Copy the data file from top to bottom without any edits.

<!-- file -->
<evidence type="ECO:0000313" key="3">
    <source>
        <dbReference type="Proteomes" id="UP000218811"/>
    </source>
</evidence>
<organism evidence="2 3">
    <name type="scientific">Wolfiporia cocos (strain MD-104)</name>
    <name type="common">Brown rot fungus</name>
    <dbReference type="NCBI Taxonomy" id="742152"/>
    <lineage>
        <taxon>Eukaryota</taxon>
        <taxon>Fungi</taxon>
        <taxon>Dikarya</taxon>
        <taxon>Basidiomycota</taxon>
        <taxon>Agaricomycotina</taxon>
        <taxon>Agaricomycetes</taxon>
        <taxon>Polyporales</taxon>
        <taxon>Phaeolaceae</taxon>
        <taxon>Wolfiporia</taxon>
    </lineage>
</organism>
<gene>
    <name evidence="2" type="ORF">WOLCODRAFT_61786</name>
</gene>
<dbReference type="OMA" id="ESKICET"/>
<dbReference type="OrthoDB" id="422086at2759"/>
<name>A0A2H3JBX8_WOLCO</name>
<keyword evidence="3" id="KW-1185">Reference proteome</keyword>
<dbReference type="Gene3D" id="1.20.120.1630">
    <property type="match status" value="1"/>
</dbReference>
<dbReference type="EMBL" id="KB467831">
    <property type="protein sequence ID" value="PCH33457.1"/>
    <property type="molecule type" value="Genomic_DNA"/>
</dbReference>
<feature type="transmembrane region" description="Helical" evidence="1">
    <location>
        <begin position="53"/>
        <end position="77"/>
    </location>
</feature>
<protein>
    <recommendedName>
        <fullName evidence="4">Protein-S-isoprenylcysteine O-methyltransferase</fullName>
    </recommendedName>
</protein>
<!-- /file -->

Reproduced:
<evidence type="ECO:0000313" key="3">
    <source>
        <dbReference type="Proteomes" id="UP000218811"/>
    </source>
</evidence>
<organism evidence="2 3">
    <name type="scientific">Wolfiporia cocos (strain MD-104)</name>
    <name type="common">Brown rot fungus</name>
    <dbReference type="NCBI Taxonomy" id="742152"/>
    <lineage>
        <taxon>Eukaryota</taxon>
        <taxon>Fungi</taxon>
        <taxon>Dikarya</taxon>
        <taxon>Basidiomycota</taxon>
        <taxon>Agaricomycotina</taxon>
        <taxon>Agaricomycetes</taxon>
        <taxon>Polyporales</taxon>
        <taxon>Phaeolaceae</taxon>
        <taxon>Wolfiporia</taxon>
    </lineage>
</organism>
<gene>
    <name evidence="2" type="ORF">WOLCODRAFT_61786</name>
</gene>
<dbReference type="OMA" id="ESKICET"/>
<dbReference type="OrthoDB" id="422086at2759"/>
<name>A0A2H3JBX8_WOLCO</name>
<keyword evidence="3" id="KW-1185">Reference proteome</keyword>
<dbReference type="Gene3D" id="1.20.120.1630">
    <property type="match status" value="1"/>
</dbReference>
<dbReference type="EMBL" id="KB467831">
    <property type="protein sequence ID" value="PCH33457.1"/>
    <property type="molecule type" value="Genomic_DNA"/>
</dbReference>
<feature type="transmembrane region" description="Helical" evidence="1">
    <location>
        <begin position="53"/>
        <end position="77"/>
    </location>
</feature>
<protein>
    <recommendedName>
        <fullName evidence="4">Protein-S-isoprenylcysteine O-methyltransferase</fullName>
    </recommendedName>
</protein>